Netflix Opens Pandora's Box

Gerelyn is a member of The Motley Fool Blog Network -- entries represent the personal opinion of the blogger and are not formally edited.

Upon taking to Facebook to disclose a significant company milestone, Netflix (NASDAQ: NFLX) chief executive Reed Hastings has awakened regulators and roped in potential civil charges in the meantime. While it may not have been Reed's intention to disclose information to a select demographic, he took his hands off the compliance wheel and upset regulators.

On July 3, Hastings posted a status update on Facebook revealing that the company had crossed a milestone when 1 billion hours of programming were viewed in June. He offered this information on his personal Facebook page to nearly 250,000 friends and fans.

The U.S. Securities and Exchange Commission was not happy about it, saying that in disclosing this information to a select group of people and investors, Reed was violation Regulation F-D, which requires that fair disclosure to the widest possible audience be used for material information.

Reed contends that the information he provided was not material, despite the fact that the stock soared some 20% to $81 per share following the infamous Facebook status update. His response, which incidentally Reed provided via a Facebook status update:

"...while our stock rose the day of my public post, the increase started well before my mid-morning post was out, likely driven by the positive Citigroup research report the evening before." 

Netflix is also embroiled in a separate war with shareholder activist Carl Icahn, who has been attempting to obtain a 10% stake in the company but who has been blocked by Netflix's subsequent poison pill effort.

Despite its recent challenges, Netflix scored a win in a recent partnership with Disney. The pair signed a multi-year licensing agreement in which Netflix's TV subscription service will be the first to feature action and animated Walt Disney films.

Social Responsibility

Netflix is not the only company to ever stir up controversy on social media. On December 3, electric luxury car company Tesla Motors' (NASDAQ: TSLA) chief executive Elon Musk took to twitter to announce the company's financial performance: 

"Am happy to report that Tesla was narrowly cash flow positive last week. Continued improvement expected through year end."

While Musk earned some positive responses from his followers, the news did little to spark a rally in the stock, which actually declined slightly in the days following the Twitter update. Among the investors decreasing their Tesla stake of late includes asset manager Blackrock, which reduced its holding in the stock from nearly 6% to less than 5% in recent months, according to The Wall Street Journal.

Not Just Fun and Games

In separate social-media related developments, game developer Zynga (NASDAQ: ZNGA) was dealt a tough hand by Facebook when an online gaming agreement between the two companies was amended. The changes position Zynga less prominently in the Facebook game-board and more evenly among other social gaming developers.  Zynga, which suffered a loss of ($0.07) in its 3Q, received a recent boost amid filing for a gaming license in the state of Nevada.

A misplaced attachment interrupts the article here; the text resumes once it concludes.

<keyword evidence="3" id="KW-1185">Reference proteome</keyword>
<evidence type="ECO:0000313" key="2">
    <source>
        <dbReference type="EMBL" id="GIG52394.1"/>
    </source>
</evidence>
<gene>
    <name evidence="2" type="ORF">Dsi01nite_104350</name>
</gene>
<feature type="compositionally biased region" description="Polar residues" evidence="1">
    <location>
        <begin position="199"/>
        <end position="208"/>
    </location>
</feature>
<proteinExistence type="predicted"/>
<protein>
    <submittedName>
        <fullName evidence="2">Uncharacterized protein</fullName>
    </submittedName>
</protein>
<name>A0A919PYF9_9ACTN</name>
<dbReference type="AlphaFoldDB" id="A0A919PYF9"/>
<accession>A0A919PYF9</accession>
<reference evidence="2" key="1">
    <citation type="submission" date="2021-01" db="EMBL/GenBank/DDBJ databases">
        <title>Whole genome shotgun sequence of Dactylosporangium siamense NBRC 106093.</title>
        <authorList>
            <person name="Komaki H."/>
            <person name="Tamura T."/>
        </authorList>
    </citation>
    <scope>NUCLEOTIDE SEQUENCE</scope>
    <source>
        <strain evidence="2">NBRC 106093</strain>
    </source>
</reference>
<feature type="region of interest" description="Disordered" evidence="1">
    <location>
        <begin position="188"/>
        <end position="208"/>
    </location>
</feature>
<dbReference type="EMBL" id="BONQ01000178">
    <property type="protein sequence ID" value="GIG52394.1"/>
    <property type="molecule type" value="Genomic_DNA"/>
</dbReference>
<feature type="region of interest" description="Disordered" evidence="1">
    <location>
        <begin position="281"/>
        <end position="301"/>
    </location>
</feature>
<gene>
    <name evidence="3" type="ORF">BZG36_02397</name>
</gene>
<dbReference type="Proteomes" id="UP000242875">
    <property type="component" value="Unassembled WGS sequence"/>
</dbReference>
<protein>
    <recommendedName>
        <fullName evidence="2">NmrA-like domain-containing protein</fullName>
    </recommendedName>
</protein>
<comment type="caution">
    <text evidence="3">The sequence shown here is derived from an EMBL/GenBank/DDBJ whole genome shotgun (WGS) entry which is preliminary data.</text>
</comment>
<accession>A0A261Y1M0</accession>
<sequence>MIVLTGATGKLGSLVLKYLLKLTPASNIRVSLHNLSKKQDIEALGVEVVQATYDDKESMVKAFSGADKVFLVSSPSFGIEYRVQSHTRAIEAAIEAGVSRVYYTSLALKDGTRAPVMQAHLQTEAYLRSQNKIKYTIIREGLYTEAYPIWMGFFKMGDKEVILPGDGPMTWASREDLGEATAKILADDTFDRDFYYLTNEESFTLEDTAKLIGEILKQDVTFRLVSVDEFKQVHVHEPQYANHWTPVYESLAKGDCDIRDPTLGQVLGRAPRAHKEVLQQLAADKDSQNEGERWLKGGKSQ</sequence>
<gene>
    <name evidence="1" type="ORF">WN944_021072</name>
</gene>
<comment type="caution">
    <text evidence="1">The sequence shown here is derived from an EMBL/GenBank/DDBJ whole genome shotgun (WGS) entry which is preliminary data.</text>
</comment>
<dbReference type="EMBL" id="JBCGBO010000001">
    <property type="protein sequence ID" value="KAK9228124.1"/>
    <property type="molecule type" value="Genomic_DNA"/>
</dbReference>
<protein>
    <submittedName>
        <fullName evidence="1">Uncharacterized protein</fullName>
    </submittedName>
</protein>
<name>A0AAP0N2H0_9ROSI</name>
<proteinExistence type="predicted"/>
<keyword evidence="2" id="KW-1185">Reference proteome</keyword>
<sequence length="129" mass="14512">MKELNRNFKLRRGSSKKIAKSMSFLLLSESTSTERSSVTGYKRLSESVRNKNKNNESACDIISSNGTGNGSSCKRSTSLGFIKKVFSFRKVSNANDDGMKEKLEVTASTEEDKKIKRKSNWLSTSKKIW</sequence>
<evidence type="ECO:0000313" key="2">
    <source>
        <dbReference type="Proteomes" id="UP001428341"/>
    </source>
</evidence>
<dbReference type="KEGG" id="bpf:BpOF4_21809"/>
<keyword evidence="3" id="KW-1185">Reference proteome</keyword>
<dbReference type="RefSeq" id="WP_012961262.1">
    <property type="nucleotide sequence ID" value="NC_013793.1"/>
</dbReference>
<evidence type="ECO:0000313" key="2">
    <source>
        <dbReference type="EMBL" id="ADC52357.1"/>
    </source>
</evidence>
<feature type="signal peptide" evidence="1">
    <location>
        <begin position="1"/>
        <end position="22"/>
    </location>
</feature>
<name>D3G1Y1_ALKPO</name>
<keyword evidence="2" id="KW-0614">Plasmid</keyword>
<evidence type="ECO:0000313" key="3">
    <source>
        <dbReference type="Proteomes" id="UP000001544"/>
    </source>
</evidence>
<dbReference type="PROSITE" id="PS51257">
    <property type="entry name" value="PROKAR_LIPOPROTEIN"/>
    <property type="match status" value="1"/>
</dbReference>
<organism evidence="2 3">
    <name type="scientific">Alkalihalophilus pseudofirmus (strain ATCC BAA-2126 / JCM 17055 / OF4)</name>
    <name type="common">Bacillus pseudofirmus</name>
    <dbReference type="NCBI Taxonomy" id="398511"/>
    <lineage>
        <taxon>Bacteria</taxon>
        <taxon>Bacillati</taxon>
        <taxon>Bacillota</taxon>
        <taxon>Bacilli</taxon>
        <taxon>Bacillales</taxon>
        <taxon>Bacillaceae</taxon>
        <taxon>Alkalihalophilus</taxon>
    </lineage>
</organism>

Line in The Sand

While the inherent Pandora's box that has been opened belongs to Netflix at the moment, it has broader implications. Other companies will no doubt be watching to observe and learn when and where regulators decide the fairness line is drawn and ultimately crossed.

Netflix could have avoided the status-update aftermath by promptly filing an 8-K with the U.S. SEC in the days following his snafu. Hastings clings to the fact that Facebook is a public forum.

Nonetheless, it appears Hastings let his executive guard down. Hedge fund managers, for instance, hold their investment and operational cards so close to the vest so not to given even the slightest impression that they are improperly marketing their funds. While Hastings isn't an asset manager, he is a corporate executive with responsibility. He made an emotional decision and he may have to pay for it. It's a shame because the stock experienced a much-needed boost amid the update. Netflix shareholders can't even enjoy some profits without an asterisk attached to them.


GerelynT has no positions in the stocks mentioned above. The Motley Fool owns shares of Netflix and Tesla Motors. Motley Fool newsletter services recommend Netflix and Tesla Motors . Try any of our Foolish newsletter services free for 30 days. We Fools may not all hold the same opinions, but we all believe that considering a diverse range of insights makes us better investors. The Motley Fool has a disclosure policy. Is this post wrong? Click here. Think you can do better? Join us and write your own!

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